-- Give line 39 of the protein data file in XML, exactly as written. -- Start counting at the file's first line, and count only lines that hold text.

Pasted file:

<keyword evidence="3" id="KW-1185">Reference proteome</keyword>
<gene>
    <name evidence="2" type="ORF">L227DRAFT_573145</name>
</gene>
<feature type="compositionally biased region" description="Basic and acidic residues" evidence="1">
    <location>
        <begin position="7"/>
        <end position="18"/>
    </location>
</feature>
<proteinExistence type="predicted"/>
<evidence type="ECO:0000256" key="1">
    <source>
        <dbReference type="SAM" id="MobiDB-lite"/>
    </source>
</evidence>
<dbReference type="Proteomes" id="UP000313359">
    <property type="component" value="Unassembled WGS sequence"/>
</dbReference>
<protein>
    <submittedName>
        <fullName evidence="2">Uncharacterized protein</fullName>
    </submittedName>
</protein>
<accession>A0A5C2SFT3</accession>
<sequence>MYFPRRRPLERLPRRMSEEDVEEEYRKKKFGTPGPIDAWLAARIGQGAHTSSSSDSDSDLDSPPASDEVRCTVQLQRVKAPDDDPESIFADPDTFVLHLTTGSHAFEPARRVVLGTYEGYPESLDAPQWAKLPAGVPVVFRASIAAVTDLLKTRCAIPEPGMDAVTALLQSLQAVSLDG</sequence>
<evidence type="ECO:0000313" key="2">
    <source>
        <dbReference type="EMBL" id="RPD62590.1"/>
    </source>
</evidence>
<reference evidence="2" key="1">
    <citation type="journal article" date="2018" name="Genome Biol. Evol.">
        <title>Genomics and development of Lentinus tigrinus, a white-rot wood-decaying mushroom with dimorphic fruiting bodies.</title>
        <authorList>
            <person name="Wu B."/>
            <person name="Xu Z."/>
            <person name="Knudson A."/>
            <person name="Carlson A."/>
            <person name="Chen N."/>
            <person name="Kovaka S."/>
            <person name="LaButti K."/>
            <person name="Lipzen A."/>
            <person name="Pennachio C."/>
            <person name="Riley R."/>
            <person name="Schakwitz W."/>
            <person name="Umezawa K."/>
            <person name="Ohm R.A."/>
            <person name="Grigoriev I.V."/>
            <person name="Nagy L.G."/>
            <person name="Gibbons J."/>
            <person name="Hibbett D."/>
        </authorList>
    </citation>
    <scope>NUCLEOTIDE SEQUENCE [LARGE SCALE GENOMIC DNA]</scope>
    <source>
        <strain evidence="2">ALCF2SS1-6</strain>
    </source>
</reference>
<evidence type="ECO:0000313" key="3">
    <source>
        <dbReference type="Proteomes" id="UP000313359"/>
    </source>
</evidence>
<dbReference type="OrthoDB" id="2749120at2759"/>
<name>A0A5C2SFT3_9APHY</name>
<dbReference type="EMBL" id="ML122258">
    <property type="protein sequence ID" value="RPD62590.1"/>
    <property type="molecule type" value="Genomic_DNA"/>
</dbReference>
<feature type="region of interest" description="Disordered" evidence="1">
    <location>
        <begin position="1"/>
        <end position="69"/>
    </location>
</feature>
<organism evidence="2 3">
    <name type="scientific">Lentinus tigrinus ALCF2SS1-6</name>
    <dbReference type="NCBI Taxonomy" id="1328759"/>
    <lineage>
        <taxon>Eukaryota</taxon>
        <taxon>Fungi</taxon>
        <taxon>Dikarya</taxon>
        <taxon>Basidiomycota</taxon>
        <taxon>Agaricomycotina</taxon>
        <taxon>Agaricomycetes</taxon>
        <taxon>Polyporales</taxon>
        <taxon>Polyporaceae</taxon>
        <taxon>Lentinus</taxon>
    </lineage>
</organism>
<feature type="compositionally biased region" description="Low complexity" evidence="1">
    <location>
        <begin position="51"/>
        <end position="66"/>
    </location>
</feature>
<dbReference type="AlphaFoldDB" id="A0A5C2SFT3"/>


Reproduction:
            <person name="Carlson A."/>